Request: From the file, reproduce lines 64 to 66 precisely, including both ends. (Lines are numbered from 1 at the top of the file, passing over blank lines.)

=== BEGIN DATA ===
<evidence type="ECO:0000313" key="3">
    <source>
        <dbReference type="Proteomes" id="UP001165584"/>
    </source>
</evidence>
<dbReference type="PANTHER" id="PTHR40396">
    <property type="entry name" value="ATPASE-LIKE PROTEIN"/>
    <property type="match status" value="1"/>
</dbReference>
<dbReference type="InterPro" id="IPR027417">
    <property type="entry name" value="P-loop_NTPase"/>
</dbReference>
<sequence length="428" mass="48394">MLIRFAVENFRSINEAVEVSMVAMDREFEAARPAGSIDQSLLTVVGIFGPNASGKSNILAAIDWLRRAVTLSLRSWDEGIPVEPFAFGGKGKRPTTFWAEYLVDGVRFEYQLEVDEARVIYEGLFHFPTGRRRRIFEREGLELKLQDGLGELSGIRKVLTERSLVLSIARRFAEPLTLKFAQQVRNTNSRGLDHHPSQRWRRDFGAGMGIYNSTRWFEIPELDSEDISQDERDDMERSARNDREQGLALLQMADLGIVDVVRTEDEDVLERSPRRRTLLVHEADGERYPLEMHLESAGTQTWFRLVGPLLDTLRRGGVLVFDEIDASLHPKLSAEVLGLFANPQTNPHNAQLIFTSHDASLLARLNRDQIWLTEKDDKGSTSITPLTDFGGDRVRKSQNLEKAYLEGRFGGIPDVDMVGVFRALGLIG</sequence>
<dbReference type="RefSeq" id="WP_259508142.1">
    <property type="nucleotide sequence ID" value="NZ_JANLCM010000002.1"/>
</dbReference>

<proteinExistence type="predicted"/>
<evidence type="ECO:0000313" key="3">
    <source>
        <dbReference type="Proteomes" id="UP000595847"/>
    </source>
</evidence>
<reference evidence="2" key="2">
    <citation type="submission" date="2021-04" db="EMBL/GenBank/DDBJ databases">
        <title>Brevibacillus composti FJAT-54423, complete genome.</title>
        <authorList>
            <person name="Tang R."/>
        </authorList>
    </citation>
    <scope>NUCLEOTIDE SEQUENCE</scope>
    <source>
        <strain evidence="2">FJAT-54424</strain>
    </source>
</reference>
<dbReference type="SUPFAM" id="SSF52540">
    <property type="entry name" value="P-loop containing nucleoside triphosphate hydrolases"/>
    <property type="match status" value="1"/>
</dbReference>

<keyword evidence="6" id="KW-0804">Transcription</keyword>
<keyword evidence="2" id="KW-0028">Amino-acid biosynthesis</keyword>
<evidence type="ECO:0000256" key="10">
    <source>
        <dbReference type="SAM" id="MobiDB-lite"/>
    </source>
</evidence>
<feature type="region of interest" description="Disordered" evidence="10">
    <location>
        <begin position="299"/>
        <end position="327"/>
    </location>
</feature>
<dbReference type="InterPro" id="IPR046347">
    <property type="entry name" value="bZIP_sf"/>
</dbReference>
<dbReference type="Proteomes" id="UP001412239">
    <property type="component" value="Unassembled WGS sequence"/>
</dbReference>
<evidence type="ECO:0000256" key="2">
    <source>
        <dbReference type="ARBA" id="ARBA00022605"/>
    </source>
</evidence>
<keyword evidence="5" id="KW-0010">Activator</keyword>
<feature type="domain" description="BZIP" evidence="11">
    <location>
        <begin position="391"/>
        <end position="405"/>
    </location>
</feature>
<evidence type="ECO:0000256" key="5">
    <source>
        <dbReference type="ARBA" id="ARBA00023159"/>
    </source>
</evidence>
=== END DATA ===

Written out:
<feature type="domain" description="BZIP" evidence="11">
    <location>
        <begin position="391"/>